vfs objects = catia fruit streams_xattr zfsacl
            valid users=user1,user2
            write list=user1,user2
            read list=
            fruit:time machine = yes
    19. 2

      Anything I would have used google docs for before, I’ve been using https://sandstorm.io/

      I have a ton of etherpad instances for anything I take notes on, and use Wekan a lot for trello-like task management.

      At the present, its hosted on a VPS, so IDK if that counts as self-hosted? But it’s definitely cool.

      Also hosts a kind of private anarcho radio station that has a collective mp3 library for me and a few other folks.

    20. 2
      • A bunch of static sites
      • Two writefreely instances
      • One NodeBB forum
      • One single-user Wordpress
      • Nextcloud (for file sharing and bookmarks, primarily, but trying to make better use of it still)
      • Bitwarden
      • Gitea
      • Drone for my CI needs
      • My own email (postfix, rspamd, dovecot, roundcube to top it off)
      • DNS for some of my domains
      • XMPP for the family (Prosody)
      • Mastodon for myself & a few friends
      • ZNC
    21. 2

      I have a small Thinkserve running Debian stable with KVM, libvirt, and weblibvirt for managing VMs.

      One VM running FreeIPA, all my VMs use LDAP for authentication. I have one VM running nginx as a reverse proxy and an SSH relay to get in to my apps. One running FreeNAS with the hard drives direct mounted to the VM.

      Then three Docker nodes running Docker swarm. My next project is to move to Kubernetes, or likely k3s. In the swarm I’m running

      • Visualizer to view the Swarm state
      • calibre-web for ebook management
      • nassh-relay as a proxy SSH host for ChromeOS Chrome app ssh clients as they can’t use standard SSH proxying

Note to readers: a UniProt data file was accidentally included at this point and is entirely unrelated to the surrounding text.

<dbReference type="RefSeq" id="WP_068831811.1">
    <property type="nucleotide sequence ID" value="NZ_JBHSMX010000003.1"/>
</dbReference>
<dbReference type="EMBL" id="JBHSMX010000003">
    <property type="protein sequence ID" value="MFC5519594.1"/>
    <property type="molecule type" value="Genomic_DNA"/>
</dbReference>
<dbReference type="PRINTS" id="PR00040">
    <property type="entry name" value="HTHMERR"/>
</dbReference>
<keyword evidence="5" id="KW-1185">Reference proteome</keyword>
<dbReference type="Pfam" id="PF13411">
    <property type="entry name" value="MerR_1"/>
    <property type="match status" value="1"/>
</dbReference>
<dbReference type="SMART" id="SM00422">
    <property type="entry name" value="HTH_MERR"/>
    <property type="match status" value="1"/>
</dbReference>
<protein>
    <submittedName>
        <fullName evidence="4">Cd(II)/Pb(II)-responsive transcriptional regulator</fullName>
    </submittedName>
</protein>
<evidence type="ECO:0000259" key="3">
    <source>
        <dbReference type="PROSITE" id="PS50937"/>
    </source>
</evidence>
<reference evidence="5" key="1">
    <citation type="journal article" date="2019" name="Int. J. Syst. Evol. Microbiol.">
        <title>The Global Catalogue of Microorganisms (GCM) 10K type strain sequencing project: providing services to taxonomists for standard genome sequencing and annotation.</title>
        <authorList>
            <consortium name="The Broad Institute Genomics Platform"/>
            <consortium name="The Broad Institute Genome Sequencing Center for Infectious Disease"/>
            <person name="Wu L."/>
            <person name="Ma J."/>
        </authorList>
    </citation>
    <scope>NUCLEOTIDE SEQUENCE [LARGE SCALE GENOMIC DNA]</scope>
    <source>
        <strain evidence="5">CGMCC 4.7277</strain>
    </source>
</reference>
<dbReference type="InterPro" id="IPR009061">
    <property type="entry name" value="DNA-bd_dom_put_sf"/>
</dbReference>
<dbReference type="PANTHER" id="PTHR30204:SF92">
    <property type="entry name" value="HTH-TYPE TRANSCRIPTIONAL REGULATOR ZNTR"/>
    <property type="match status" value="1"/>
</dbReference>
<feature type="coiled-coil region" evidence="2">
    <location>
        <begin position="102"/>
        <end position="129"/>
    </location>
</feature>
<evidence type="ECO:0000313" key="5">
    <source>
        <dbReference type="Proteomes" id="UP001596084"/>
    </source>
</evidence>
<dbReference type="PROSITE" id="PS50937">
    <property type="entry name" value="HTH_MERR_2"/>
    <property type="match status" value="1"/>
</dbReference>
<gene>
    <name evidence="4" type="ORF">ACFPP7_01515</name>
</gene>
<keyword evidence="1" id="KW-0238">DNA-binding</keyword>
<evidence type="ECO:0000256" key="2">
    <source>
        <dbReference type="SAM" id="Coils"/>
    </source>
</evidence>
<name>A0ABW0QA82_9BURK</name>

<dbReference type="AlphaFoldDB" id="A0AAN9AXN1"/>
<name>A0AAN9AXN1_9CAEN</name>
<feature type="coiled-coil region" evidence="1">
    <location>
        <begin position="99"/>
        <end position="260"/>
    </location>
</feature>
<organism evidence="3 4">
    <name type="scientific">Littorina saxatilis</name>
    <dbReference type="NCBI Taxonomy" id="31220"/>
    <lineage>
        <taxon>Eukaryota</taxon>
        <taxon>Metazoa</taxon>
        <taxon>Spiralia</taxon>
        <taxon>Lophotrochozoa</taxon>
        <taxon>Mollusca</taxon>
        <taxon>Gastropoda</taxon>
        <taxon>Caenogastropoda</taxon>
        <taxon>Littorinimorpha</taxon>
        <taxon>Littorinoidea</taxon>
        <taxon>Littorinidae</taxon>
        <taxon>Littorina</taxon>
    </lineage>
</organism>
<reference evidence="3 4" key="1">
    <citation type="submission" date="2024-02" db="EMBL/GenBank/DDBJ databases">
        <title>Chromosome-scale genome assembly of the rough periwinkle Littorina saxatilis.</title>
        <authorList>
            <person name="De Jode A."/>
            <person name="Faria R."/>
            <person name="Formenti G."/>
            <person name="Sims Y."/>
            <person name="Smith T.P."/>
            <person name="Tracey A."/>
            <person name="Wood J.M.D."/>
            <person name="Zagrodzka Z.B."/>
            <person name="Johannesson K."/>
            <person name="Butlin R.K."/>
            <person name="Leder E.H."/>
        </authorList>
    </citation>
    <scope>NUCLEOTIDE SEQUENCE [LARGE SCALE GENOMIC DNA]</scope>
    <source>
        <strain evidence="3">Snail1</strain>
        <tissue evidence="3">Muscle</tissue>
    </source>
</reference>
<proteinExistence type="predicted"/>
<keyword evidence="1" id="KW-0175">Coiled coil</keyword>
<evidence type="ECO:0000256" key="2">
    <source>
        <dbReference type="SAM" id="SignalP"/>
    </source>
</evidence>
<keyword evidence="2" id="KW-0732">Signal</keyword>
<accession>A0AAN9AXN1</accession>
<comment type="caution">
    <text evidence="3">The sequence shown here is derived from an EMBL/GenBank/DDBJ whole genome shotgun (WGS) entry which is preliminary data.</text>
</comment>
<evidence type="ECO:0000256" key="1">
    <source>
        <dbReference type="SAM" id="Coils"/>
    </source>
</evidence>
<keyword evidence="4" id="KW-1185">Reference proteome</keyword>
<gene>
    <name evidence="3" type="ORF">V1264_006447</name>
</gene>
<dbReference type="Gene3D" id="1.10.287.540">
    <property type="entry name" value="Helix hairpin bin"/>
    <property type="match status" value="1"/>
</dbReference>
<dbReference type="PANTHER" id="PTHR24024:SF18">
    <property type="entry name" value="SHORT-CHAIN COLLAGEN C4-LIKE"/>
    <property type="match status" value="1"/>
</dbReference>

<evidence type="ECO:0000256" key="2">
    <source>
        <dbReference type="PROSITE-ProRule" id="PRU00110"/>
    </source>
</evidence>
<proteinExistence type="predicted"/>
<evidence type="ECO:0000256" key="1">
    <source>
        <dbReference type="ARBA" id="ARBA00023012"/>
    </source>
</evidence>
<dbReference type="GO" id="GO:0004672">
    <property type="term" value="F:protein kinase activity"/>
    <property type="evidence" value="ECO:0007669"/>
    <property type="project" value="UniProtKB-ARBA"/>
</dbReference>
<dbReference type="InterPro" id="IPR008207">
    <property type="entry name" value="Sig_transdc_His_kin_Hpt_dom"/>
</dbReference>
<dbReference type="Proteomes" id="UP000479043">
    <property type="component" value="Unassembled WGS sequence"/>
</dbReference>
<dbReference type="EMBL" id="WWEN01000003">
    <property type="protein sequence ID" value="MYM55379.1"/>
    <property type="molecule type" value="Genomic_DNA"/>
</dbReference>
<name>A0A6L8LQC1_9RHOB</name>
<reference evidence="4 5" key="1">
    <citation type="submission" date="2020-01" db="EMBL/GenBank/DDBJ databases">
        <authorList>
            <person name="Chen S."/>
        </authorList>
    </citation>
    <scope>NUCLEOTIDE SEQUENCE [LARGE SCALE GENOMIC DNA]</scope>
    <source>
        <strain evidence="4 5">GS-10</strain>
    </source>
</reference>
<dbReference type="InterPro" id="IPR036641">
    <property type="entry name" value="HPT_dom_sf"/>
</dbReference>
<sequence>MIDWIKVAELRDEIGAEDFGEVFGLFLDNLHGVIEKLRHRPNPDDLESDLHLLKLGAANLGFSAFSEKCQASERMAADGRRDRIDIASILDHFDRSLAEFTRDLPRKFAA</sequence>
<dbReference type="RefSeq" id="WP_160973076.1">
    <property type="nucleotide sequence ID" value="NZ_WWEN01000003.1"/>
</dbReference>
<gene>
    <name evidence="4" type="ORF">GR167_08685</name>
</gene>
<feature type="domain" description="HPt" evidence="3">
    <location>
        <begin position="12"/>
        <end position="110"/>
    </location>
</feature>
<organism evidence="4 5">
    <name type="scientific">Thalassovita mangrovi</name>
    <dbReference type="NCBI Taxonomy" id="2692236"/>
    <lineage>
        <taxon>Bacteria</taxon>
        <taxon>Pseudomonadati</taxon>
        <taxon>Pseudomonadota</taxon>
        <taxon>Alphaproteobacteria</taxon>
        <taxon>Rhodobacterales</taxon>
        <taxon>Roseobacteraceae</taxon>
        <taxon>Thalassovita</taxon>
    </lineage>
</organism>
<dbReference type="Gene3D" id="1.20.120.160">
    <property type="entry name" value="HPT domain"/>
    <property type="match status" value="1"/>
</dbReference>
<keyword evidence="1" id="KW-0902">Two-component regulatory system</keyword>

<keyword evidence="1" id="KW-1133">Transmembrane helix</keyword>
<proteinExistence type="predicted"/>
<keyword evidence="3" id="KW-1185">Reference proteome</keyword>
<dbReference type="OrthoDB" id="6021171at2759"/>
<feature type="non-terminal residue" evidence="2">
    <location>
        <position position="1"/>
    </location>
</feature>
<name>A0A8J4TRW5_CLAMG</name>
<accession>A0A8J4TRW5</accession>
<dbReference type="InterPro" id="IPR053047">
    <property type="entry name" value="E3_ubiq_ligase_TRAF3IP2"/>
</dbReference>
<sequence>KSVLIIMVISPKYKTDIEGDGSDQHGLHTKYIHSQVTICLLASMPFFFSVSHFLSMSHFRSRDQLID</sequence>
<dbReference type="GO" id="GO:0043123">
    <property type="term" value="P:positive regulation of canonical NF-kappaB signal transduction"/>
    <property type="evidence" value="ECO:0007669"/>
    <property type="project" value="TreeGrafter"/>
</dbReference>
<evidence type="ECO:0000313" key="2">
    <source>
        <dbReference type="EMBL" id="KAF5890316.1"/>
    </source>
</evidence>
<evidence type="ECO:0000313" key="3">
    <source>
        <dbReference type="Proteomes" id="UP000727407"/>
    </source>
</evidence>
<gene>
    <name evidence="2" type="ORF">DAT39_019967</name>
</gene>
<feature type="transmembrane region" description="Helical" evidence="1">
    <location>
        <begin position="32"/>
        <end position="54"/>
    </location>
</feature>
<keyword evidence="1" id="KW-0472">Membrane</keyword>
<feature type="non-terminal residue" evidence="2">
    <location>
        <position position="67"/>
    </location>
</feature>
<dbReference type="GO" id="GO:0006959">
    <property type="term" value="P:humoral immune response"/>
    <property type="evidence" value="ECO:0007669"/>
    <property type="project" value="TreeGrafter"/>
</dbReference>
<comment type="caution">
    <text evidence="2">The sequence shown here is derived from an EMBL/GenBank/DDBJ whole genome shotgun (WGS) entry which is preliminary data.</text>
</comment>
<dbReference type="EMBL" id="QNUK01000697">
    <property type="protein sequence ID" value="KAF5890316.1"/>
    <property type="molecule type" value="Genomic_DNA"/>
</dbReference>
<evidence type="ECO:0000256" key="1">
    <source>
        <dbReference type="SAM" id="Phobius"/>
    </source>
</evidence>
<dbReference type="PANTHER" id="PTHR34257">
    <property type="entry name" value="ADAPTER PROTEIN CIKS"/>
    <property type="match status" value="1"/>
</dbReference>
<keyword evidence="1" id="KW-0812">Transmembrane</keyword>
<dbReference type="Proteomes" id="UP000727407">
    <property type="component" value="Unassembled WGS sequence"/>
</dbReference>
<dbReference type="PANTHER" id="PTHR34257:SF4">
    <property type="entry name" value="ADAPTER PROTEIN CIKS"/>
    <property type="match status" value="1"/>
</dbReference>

• Plex for movies, TV, and photos.
      • Tautulli for Plex metrics
      • theiaide a web IDE
      • Transmission for torrents
      • a VPN client that other containers can route traffic through.

      I also have a Raspberry Pi running Home Assistant for home automation.

    22. 2

      A whole lot! On my kubernetes cluster:

      Elsewhere at home, mostly in VMs:

      • Supporting services for Kubernetes like storage, mysql, postgres
      • Plex (self-hosted Netflix)
      • Syncthing (self-hosted Dropbox)
      • Minio (Self-hosted S3)
      • Subsonic (a self-hosted music streaming server)
      • Pysonic (a custom drop-in replacement for Subsonic’s XML API since I found the stock server to be problematic)
      • A custom (and unnamed!) podcast generator (records, on schedule, segments from live streams and exports them as a podcast feed)
      • Gitea, of course
      • Various provisioning/monitoring/alerting tools to help maintain everything else (puppet, influxdb, grafana, custom monitoring, etc)

      As you can tell, I very much like writing tools apps for myself. Some of these are new (and I would call good) and others haven’t been updated in years.

    23. 2

      For values of self-hosting which include “I rent some VMs from DigitalOcean”:

      • A Gitea instance for personal projects
      • A blog and some miscellaneous other static sites
      • An IRC server and a weechat + tmux box for my personal client use
      • squiggle.city, a tilde box originally inspired by tilde.club, where I am at any given time months behind on account requests and nobody really logs in anyhow

      I’d really like to rack a server somewhere one of these days and migrate all of this stuff to hardware I’m relatively in control of.

    24. 1

      i have a pi and a meerkat(intel nuc). I run pihole, NFS share and a few long running sessions at home (ssh-chat, irc, etc.)

      Thinking of setting up NextCloud or perkeep for data next.

    25. 1

      Private sites and a content API

    26. 1

      Running on a VPS:

      • My website.
      • Webhook (to publish the site after I push changes to GitHub).
      • My own personal Mastodon instance.
    27. 1
      • email
      • ActivityPub server
      • NextCloud
      • Prosody
      • Matrix homeserver